Missions are very varied and involve a large range of tasks, so things don't get dull. Initially the missions are quite mundane and boring - one sees you stealing a bike, another driving a car to a specific destination - but this is expected as these missions basically act as a tutorial. Missions get much better in a very short time, but best of all are the Heists. A mission in GTA IV, 'Three Leaf Clover' which saw you robbing a bank and escaping from the cops, was universally praised and considered the best of the game by many, so it's no surprise that that kind of thing has been added as a full feature in GTA V. There are several Heists in the game, and for some of them you have a say in how they get done. You can choose whether to go in loud or quietly, as well as the members of your team. You have a choice of several people to perform each job in a heist - jobs include hacking and gunning. Each one costs a certain amount based on their skill. Choosing a less talented, cheaper member may seem tempting, but they might cause consequences. Afterwards you'll actually be part of the heist. Unfortunately, half of the heists are rather disappointing, either being anti-climactic or lacking the epic heist feel. The other half are fantastic - offering film-like tension and superb action.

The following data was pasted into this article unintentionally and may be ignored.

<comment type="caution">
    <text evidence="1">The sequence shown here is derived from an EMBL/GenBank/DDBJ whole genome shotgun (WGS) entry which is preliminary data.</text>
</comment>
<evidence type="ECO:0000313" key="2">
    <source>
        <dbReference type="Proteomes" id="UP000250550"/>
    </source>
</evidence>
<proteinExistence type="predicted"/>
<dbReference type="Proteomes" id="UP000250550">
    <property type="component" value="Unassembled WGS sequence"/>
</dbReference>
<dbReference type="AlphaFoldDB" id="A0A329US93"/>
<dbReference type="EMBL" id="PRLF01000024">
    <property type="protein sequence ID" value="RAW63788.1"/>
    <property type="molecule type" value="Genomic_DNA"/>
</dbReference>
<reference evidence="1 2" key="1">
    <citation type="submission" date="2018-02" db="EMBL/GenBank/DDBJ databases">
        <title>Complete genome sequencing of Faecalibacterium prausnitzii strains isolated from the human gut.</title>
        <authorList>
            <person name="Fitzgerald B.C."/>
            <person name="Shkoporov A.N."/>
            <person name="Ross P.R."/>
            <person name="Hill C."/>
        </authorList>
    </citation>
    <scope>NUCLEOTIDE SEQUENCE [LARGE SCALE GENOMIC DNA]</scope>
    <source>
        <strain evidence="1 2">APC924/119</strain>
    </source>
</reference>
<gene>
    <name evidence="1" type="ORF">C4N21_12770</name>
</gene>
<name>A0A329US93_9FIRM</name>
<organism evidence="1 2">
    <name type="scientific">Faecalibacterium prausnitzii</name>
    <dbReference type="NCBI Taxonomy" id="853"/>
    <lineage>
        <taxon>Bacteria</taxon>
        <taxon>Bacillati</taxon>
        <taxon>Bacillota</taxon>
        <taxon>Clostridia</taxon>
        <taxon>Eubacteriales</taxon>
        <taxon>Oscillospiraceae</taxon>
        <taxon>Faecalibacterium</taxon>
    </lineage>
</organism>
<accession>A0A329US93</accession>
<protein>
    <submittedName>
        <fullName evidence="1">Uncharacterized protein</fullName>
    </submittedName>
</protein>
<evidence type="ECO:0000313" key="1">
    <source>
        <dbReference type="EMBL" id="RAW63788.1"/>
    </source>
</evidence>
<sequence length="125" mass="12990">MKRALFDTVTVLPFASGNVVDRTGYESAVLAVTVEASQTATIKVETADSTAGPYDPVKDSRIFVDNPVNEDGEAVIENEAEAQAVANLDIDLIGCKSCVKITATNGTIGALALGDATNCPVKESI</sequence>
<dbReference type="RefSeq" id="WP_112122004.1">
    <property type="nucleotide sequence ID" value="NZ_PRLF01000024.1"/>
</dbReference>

When you're not living the life of the criminal in the game's missions, you can explore San Andreas as you please. The world is massive - much more so than GTA IV - and there's a crazy amount to do. You can get around in a huge number of ways, and the driving system is almost perfect this time around. In the GTA III era, driving was rather unrealistic and you could get around even the tightest of corners without breaking, where in GTA IV driving was criticised for being a bit too clunky and difficult, an attempt by Rockstar to make it more realistic. Here, it's a perfect blend of the two. It's smooth and nice to handle but stays true to life. Flying aircraft is also great. There's something of a learning curve, making the game's 'Flying School' a godsend, but the reward when you finally grasp flying is immense. There's also a great sense of realism here. Go too high into the sky and you'll experience heavy turbulence, and there's even landing gear on some of the planes which you can retract when in the air. Unfortunately, there's one weak link when it comes to travel and that's, thankfully, the slowest method of travel: walking. Sprinting requires you to repeatedly tap a button, which is a slightly archaic system and can cause worries for your controller's health. When not travelling the massive state, you can get some weapons. By walking into the in-game Ammu-Nation stores, you can buy guns and other equipment. You earn money by completing missions and other activities, allowing you to buy these weapons. There's all sorts, from pistols to shotguns to rocket launchers. You can access your guns by viewing a radial menu, moving the analog stick to scroll around the circle and pick your weapons. Everything goes into slow motion as you decide. They're great tools for mucking around - firing rocket launchers at passing blimps or setting random cars on fire is a (sick, twisted) joy.